(edited below for clarification on 8/10/08)
As I was packing for San Francisco to attend the BlogHer 2008 blog conference, I was confident of two things about myself: I write a decent blog with one hand and change dirty diapers with the other. I know who I am and I know right where I belong.
If anything, attending BlogHer would have one of two results for me:
1) I would discover that more people read this blog than I realize.
2) I would be put in my place as an anonymous face in a sea of anonymous faces.
I was pretty good with either of those outcomes because the real reason I was heading to BlogHer for the first time was to meet other bloggers, not promote my own blog. I can talk about me any day, but I can only meet you on the very rare occasion.
What I discovered is that most of the friends I have made online are my friends in the flesh, as well. I also discovered that I have far more friends than I realized.
The first time someone came up to me and asked, "Are you the Velveteen Mind?" I thought I was going to pass out from excitement. How cool is that? After sessions, during which I had to pipe up and hog the mic (being sure to say, "Hey, I'm Megan from Velveteen Mind" and hope someone would look me up on their laptop), there would sometimes be people lined up at my table to meet me. Me. How crazy is that?
It's bat-shit crazy, is what it is.
Then, somewhere around the 12th time someone approached me in the hall while I was talking to my elusive roommates and shared with me that they read my blog or follow me on twitter, it started to feel a little embarrassing. It never embarrassed me if I was alone, but it kept happening in front of the same people and, honestly, I started to feel like a bit of a whore.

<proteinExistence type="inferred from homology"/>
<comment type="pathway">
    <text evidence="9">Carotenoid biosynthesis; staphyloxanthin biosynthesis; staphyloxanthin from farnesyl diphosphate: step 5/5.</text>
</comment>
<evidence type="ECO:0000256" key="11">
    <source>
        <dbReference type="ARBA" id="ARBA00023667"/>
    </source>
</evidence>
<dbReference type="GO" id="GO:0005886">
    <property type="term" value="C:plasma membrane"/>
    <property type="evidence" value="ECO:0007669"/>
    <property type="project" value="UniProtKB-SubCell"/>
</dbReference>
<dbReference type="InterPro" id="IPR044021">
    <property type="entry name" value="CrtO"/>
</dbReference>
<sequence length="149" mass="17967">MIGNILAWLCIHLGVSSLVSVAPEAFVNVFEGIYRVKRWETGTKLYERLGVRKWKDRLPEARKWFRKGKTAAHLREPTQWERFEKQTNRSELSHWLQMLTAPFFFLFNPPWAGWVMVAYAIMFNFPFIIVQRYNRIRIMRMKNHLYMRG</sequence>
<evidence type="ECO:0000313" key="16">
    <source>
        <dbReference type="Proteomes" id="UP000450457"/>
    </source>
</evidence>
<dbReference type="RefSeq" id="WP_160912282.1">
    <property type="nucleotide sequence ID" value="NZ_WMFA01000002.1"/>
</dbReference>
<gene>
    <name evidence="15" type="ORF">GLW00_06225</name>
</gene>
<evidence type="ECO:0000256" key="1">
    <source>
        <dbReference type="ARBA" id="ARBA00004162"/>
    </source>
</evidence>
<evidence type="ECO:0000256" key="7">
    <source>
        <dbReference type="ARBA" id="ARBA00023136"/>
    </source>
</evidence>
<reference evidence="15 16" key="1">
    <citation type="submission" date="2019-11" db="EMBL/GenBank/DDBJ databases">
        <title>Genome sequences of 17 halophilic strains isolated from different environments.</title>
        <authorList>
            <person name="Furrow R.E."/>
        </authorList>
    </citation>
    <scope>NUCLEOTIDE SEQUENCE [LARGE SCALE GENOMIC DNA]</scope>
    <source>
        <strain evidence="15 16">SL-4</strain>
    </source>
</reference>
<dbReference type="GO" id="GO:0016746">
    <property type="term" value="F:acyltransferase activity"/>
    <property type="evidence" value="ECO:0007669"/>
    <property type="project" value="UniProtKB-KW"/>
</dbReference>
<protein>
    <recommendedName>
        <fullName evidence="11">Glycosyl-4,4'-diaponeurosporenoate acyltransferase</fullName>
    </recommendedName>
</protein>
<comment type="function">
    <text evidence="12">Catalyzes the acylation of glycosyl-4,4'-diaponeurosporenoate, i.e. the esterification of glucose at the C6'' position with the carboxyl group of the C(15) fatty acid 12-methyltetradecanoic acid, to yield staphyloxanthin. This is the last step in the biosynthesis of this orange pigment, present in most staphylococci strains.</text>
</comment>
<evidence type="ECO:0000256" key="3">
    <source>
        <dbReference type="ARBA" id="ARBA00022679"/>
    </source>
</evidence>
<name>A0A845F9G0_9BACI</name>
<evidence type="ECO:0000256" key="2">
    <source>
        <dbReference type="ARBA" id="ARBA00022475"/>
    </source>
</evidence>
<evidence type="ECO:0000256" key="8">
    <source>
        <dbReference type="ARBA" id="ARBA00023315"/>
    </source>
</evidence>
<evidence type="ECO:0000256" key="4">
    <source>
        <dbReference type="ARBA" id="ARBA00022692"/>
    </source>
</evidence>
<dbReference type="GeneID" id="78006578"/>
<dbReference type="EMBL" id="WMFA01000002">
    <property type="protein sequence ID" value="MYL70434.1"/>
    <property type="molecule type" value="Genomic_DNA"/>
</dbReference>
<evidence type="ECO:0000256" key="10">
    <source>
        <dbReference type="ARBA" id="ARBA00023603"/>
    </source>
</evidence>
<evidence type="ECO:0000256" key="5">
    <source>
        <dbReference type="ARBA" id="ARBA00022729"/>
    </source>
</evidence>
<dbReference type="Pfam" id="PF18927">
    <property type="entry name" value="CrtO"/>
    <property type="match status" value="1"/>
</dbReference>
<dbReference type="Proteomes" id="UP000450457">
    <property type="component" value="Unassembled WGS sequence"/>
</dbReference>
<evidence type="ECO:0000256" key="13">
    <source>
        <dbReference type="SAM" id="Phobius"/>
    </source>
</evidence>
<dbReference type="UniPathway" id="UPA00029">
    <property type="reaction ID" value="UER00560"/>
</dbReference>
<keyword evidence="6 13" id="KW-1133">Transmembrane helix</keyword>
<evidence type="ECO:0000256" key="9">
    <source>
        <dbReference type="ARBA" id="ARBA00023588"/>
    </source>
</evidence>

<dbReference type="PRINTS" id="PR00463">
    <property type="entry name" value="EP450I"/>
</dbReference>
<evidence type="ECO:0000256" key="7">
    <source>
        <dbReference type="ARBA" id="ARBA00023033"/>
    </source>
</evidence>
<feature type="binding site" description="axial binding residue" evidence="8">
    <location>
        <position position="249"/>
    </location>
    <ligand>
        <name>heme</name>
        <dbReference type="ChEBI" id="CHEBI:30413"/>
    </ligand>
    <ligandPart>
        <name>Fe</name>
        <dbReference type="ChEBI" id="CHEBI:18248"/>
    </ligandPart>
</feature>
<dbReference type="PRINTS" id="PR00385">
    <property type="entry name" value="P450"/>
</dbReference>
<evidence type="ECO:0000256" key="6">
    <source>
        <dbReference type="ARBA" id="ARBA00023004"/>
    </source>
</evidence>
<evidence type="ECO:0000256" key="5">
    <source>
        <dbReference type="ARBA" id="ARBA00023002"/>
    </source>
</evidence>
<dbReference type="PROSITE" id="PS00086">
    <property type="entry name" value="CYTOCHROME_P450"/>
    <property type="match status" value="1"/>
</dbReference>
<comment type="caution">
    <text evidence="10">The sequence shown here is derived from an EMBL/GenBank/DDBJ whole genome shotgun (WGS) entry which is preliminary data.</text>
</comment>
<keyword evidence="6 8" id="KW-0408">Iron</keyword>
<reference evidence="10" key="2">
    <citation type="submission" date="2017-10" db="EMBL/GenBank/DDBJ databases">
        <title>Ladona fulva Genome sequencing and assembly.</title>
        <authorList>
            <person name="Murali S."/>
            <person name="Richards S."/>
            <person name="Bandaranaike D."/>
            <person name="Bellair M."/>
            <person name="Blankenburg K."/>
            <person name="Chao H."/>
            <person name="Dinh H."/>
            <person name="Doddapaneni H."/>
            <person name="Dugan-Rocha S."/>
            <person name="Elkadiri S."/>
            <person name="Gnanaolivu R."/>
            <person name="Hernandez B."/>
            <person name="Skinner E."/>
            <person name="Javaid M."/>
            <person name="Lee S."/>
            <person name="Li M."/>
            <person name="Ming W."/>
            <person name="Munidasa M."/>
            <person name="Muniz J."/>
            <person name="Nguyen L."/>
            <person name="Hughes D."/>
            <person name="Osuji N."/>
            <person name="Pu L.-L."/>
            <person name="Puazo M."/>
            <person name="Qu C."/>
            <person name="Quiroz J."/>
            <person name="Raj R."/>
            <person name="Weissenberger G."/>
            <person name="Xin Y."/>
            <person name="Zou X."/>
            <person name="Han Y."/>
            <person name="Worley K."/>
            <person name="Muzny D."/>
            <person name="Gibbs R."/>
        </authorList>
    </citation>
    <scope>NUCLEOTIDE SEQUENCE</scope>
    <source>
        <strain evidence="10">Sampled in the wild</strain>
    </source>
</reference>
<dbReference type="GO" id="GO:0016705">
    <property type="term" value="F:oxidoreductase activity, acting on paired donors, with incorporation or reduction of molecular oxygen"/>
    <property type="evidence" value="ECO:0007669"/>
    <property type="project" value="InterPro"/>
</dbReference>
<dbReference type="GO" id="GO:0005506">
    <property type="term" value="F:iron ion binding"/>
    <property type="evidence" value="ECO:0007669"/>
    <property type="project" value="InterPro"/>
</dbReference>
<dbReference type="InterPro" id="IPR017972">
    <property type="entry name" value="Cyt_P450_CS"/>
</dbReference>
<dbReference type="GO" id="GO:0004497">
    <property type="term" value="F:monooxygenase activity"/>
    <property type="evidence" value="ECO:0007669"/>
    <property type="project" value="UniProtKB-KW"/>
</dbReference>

Like, "Gah, how much does she pimp herself on twitter, anyway?" Yeah, pretty much just like that. I could feel eyes rolling around me (not my roommates') and I felt like I should defend myself or explain away how these people knew me.
Because God forbid I have a popular blog or a heavily-followed twitter account.
Think this sounds self-congratulatory? Worse, rife with false modesty? Hardly. My feeling of bewilderment at meeting the people I read and the people that read me was mirrored in hundreds of bloggers, known, unknown, and blissfully in between. This post and it's tongue-in-cheek use of the word "fame" is about us as an online community and my own ridicule of idolatry and adjacent insecurities.
Why does success feel so dirty in a platform like personal blogging? It feels downright pornographic if you are a mom-blogger.
And before your eyes roll right out of your own head, let me clarify what I mean by "success." On one floor, of one hotel, in one city, in one country, in all of the world, for one weekend... a handful of people knew who I was and were excited to meet me. Go up or down one level, step outside of our bubble, and it was all gone.
Internet celebrity is a farce. It is meaningless. It is fleeting. And it is rampantly revered... by people reading the Internet.
Ask your dad who Dooce is. Then get back to me.
BlogHer was a schizophrenic's EEG. Intoxicating high's (the recognition) and feet-to-ground lows (the blank stares in response to "I'm Megan from Velveteen Mind"). Trust me, my feet were solidly planted on the ground most of the time. Half the time I wanted to say, "Yeah, I know, I totally made up that blog name. I don't even own a computer." and the rest of the time I felt sure someone would ask for my autograph.
And that was all on that one floor of the hotel. Step outside and I went right back to feeling foolish for admitting that I was at a blogging conference. Surely someone would wonder where my Spock ears were.
The point of all of this is to reiterate that the deference given to big-name bloggers is laughable at best and damagingly naive at worst. I thought I could let all of the post-BlogHer drama posts slide, but it finally came to a head for me today and I just have to beg you to stop.